Jill Hanson speaks fondly of her Hoosier Homestead farm that sits near the Putnam and Hendricks county line. She says her “mind is filled with a lot of good memories from growing up near the family farm.” Jill’s great-great-grandfather originally bought the farm in 1856. Her mother, Wynona Strietelmeier, passed away nearly 20 years ago, but received the centennial award for the farm before her passing. “I think it is such a neat award. I remember my mother getting the 100-year homestead award and when I heard that there was a 150- and 200-year award, I knew that I wanted to apply for the 150-year award. I’m 67, so hopefully my daughter will get the 200-year award.”
According to the Indiana State Department of Agriculture, the Hoosier Homestead program began in 1976 to recognize the contributions these family farms have made to the economic, cultural, and social advancements of the state. In the past 30 years, more than 5,000 farms have been recognized for operating under long-time continuous ownership by the same family.
The homestead used to be the setting of a house and barn, as well as a 20-acre wood and farm ground. While the house and barn are now gone, the others remain. “The ground is farmed out. My mother rented it out to a friend that she grew up with and now his son farms it. We enjoy mushroom hunting in the woods.”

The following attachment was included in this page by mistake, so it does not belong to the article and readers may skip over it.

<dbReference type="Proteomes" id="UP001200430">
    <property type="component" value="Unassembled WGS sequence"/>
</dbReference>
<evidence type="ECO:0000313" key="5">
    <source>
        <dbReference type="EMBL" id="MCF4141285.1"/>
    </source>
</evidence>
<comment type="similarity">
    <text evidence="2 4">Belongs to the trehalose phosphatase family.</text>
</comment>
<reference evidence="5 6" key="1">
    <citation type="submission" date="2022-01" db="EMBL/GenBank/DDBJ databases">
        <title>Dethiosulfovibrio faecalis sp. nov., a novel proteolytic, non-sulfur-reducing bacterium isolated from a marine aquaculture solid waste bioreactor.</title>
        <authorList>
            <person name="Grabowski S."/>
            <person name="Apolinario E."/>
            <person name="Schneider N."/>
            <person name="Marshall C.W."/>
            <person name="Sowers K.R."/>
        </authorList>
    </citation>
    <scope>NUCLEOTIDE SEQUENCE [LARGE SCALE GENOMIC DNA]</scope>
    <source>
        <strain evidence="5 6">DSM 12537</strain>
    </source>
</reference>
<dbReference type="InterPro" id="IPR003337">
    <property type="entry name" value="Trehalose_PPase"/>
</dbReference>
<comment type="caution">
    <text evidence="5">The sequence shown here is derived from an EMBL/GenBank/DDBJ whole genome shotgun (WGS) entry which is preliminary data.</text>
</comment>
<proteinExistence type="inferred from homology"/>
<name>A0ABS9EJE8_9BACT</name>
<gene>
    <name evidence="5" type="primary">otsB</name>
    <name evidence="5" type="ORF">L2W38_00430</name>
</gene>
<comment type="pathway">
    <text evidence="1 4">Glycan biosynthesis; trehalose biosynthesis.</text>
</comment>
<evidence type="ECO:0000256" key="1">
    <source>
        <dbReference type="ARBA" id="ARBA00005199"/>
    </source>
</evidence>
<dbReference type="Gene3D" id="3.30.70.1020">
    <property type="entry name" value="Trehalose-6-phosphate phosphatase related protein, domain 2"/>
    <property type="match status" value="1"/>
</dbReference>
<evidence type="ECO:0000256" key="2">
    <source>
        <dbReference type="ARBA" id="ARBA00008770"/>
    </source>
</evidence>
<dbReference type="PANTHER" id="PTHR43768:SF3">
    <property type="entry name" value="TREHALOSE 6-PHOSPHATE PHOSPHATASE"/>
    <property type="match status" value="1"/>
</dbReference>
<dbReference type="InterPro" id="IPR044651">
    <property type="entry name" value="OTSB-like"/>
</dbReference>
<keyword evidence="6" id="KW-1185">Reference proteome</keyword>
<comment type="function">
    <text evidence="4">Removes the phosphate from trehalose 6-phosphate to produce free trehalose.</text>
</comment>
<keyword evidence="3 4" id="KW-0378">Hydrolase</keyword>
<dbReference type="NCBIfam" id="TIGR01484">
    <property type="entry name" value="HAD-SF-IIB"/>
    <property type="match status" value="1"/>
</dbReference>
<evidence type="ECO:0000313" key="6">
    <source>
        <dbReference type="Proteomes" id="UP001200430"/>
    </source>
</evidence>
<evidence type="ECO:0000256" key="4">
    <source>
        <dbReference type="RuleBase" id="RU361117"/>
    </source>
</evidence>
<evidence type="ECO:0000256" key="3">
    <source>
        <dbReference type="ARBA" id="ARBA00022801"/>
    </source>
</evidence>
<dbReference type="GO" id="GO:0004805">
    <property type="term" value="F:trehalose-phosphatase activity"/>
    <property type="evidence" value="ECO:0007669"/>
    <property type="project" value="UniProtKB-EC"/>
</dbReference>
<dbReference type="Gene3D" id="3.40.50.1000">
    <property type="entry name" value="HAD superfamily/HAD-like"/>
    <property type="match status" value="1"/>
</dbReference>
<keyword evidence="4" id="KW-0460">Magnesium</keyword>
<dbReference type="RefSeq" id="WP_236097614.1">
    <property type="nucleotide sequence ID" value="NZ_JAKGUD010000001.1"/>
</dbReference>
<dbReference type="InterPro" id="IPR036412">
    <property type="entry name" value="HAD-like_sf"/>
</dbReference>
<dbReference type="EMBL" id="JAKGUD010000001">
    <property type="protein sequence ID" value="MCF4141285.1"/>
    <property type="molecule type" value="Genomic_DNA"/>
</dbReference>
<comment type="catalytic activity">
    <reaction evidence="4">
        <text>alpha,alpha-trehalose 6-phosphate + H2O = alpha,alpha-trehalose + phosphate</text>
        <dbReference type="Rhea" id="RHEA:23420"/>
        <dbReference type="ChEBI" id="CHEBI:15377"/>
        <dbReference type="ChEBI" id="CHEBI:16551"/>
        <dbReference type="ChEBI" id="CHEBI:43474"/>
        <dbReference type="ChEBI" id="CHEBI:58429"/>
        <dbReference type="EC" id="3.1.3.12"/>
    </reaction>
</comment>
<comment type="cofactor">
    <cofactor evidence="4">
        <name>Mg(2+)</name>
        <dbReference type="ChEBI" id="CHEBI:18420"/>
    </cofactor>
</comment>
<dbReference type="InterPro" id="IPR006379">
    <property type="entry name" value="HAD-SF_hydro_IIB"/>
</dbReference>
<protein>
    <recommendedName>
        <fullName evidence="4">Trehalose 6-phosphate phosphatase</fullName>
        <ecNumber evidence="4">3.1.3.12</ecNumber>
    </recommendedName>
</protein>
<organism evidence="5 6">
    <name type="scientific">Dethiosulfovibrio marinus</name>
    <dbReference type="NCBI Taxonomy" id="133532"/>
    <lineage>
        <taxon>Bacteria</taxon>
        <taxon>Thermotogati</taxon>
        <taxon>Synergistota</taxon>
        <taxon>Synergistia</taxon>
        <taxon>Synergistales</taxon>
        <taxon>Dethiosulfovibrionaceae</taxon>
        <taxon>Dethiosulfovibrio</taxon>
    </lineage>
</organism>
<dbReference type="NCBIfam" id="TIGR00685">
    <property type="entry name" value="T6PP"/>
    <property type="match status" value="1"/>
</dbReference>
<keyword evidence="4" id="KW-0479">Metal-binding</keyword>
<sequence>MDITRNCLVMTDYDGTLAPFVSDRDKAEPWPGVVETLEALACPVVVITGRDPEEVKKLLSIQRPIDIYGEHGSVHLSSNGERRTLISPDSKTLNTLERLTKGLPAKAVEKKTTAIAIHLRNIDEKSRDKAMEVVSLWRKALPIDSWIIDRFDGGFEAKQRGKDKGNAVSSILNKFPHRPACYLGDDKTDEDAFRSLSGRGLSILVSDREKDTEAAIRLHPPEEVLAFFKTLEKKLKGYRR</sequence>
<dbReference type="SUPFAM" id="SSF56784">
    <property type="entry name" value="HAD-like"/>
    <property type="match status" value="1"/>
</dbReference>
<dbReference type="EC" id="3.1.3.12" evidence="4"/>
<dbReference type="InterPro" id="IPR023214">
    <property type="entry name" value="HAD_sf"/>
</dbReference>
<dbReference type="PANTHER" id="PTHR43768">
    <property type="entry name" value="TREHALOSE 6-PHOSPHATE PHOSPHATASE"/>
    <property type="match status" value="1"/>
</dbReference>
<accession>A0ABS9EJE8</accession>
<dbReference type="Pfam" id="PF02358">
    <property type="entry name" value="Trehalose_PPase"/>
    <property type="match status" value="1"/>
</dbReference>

Jill has two brothers, Jim and Dean Strietelmeier, who did the majority of the planting on the farm growing up. “I remember hay rides on the farm, feeding the goats and the hogs, fishing in the creek and river, and playing in the woods. My brother Jim was swinging across the river on a grapevine one time and the vine broke and he fell and broke his arm. We would also drive the tractors, or just steered the tractor if we weren’t old enough to drive. Back then, we did so much together. We used to go to the farm every day, and it was such a good time. We went to the farm to work, but we also had fun.”